Ossipee—November 23, 2017—In online posts and letters to the editor of the Carroll County Independent, supporters and opponents of Ossipee’s purchase of Camp Sokokis made their opinions clear in the final week before the November 28 vote at a special town meeting.
At issue is whether the town should spend $1.2 million for the 52-acre site to provide a beach in the summer and ice fishing and snowmobile access to the lake in the winter, among other potential uses. Select Board chairman Rick Morgan, who initiated the property search after voters authorized seed money for that purpose in March, announced the purchase agreement in August.
Supporters of the plan say Camp Sokokis is a once in a lifetime opportunity and likely the last chance for Ossipee to acquire recreation property on Ossipee Lake. Previous efforts were stymied by the scarcity of suitable land and environmental concerns.
Opponents of the plan have focused on financial issues. Campers, who will be displaced by the purchase, were among the first to claim that an offer was made to give the town a beach at the site without the burden of managing a commercial business and without losing the property tax revenue.
In response, board chair Morgan conceded that an offer had been made, but said the town had already agreed to purchase the entire property and the offer did not include adequate parking. Addressing objections about the town managing the campground, he said the board would shut down the business.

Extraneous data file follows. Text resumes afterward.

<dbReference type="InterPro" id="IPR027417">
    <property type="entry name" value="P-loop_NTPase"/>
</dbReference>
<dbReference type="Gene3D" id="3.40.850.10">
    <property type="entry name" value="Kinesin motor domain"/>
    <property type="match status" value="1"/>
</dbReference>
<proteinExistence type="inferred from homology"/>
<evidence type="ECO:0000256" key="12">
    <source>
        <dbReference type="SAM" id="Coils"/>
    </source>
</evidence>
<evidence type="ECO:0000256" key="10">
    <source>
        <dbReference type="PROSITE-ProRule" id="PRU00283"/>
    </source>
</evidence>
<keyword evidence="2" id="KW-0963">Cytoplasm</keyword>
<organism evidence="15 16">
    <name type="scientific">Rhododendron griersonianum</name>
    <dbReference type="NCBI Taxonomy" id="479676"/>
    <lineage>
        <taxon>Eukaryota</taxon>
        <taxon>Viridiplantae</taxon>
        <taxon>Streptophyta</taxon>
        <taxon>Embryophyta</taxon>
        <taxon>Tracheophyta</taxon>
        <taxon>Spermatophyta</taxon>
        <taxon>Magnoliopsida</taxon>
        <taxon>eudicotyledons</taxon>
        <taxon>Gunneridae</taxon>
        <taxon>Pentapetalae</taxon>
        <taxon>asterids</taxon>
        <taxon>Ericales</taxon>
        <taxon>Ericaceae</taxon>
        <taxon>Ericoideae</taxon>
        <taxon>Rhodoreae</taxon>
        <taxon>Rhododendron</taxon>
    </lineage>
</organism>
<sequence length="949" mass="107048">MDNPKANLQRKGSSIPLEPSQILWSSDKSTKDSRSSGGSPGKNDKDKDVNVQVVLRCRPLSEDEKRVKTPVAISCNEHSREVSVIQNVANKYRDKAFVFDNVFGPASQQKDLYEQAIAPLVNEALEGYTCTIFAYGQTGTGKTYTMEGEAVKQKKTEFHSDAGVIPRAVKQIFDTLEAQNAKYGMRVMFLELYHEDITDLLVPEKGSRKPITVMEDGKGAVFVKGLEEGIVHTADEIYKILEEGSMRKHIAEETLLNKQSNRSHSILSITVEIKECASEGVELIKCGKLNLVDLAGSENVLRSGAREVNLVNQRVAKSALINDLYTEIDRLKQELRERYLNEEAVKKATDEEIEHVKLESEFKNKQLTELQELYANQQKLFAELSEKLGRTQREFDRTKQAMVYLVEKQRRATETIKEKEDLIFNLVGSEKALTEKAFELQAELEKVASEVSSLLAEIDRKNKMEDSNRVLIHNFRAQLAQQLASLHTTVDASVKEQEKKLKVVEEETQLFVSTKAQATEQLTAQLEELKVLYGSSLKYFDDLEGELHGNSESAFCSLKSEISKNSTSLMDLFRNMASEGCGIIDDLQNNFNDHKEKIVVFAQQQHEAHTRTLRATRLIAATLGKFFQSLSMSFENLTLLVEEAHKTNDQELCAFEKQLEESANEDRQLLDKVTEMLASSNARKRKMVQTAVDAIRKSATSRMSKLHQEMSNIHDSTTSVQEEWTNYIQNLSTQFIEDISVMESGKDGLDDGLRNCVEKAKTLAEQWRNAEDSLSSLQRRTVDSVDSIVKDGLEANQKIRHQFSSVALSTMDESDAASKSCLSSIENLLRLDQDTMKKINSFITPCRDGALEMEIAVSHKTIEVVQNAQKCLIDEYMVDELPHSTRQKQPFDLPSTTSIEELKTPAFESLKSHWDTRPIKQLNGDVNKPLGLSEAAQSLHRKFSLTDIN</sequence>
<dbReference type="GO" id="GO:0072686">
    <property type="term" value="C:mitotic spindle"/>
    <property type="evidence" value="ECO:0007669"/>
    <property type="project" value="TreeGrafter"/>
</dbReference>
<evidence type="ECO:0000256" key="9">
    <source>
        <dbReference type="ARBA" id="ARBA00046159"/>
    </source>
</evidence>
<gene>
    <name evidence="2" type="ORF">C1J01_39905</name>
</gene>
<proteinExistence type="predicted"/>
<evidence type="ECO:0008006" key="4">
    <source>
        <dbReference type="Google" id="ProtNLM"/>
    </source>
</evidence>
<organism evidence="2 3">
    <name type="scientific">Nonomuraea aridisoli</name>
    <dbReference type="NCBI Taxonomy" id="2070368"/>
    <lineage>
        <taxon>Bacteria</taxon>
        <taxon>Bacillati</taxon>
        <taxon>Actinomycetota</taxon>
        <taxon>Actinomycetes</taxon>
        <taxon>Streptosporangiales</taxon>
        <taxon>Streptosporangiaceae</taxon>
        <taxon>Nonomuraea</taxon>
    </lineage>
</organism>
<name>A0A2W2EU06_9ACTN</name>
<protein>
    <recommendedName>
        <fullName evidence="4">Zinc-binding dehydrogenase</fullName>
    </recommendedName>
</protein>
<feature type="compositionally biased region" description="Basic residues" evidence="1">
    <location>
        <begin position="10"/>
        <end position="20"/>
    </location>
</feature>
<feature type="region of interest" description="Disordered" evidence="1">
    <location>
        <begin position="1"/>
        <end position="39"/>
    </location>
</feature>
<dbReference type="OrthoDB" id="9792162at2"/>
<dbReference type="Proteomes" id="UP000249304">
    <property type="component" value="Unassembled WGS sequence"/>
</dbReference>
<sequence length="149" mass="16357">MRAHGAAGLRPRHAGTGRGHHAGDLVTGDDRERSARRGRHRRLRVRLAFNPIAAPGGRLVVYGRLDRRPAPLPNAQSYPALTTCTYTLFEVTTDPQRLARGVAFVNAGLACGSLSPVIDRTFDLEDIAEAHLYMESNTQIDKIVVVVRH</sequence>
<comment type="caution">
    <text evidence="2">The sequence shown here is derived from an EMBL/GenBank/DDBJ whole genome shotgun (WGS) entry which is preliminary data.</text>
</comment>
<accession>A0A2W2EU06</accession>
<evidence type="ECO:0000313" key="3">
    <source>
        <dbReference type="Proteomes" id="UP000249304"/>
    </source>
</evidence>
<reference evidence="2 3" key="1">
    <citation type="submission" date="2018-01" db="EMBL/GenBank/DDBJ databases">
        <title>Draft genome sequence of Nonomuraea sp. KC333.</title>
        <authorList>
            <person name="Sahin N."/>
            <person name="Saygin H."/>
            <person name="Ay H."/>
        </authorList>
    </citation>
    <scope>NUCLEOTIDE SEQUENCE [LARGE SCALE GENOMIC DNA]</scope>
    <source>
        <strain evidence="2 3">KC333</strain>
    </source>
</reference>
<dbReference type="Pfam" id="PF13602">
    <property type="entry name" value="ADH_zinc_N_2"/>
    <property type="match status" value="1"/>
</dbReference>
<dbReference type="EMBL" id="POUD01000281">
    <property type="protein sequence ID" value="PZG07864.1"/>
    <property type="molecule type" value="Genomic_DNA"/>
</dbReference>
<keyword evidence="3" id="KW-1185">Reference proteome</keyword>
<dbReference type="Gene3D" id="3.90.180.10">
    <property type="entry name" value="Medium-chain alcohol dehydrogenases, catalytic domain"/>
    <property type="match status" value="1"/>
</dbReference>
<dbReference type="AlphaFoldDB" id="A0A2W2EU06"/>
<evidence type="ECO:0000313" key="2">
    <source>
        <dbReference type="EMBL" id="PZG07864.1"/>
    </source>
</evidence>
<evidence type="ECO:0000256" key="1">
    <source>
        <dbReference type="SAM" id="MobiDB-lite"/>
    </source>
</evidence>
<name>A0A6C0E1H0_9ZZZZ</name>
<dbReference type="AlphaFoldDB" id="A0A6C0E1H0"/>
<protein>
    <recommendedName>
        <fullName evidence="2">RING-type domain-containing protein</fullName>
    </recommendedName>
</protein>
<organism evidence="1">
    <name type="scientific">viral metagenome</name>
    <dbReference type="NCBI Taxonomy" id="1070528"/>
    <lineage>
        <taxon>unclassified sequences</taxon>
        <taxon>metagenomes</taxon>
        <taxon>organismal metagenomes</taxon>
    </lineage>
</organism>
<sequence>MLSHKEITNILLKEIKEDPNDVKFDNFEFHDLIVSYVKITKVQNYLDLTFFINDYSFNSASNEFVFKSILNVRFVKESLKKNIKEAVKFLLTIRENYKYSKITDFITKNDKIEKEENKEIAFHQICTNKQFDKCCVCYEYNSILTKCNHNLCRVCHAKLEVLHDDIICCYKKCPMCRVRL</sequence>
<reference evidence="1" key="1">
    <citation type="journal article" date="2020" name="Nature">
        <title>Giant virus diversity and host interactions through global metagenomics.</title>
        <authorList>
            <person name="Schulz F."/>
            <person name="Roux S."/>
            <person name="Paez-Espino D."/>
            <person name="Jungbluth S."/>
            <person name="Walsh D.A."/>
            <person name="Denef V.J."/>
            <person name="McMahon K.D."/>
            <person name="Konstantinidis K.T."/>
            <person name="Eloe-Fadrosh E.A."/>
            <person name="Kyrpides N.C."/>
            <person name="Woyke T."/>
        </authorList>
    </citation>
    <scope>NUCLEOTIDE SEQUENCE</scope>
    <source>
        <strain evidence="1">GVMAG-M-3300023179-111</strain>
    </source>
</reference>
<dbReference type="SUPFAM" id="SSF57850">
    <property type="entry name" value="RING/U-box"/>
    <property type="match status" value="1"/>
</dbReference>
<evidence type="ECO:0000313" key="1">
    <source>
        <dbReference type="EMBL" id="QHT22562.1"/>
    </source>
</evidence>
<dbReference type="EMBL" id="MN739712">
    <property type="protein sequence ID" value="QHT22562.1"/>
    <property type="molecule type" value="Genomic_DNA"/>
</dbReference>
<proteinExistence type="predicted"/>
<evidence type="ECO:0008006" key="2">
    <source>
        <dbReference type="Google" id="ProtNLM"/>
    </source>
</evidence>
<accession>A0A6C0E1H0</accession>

Opponents also claim the tax impact of the purchase is unclear, and the Select Board’s financial projections, including comparing the cost of bonding the purchase to the price of a cheese pizza, have not quieted skeptics. “Do the Math” lawn signs opposing the purchase have been a feature of the Ossipee landscape for weeks.
The Select Board has been openly vocal about the plan’s detractors, at one time calling them “un-American.” In letters to the Carroll County Independent this week, board members used the terms “cowardly” and “arrogant” to describe opponents, whom they characterized as a small group of campers and non-resident taxpayers determined to keep residents from enjoying the lake.
In a recent board meeting, Morgan said he would oppose non-resident taxpayers being permitted to speak at the town meeting discussion prior to the vote. At town meetings, non-resident taxpayers are typically allowed to speak with the approval of a majority of those present.
Unlike the effort to create a town beach in Ossipee Lake Natural Area a decade ago, there are no obvious environmental issues with the Sokokis plan. In a public letter, the Ossipee Lake Alliance board said it saw merit in the town’s goal of increasing recreation opportunities, and speculated that use of the property for that purpose could have less impact than its continued use as a campground.
The letter added, however, that only Ossipee voters could assess whether creating additional recreational opportunities for town residents was worth the expense and tax impact.
The Executive Committee Chairman of the Broad-Leavitt Bay Association, a lake property owners group, last week publicly recommended that voters approve the land purchase. But members of the Association, which represents resident-taxpayers and non-resident taxpayers alike, took issue with the endorsement, saying they had not been consulted.
This week, the Carroll County Independent reported that members of the Executive Committee itself contacted the paper to say the chairman was not authorized to speak on behalf of the organization.
The special town meeting will be on Tuesday in Ossipee Town Hall, starting at 6:30 p.m. The warrant article will be read, questions and comments will be heard for approximately 20 minutes, and the town will vote.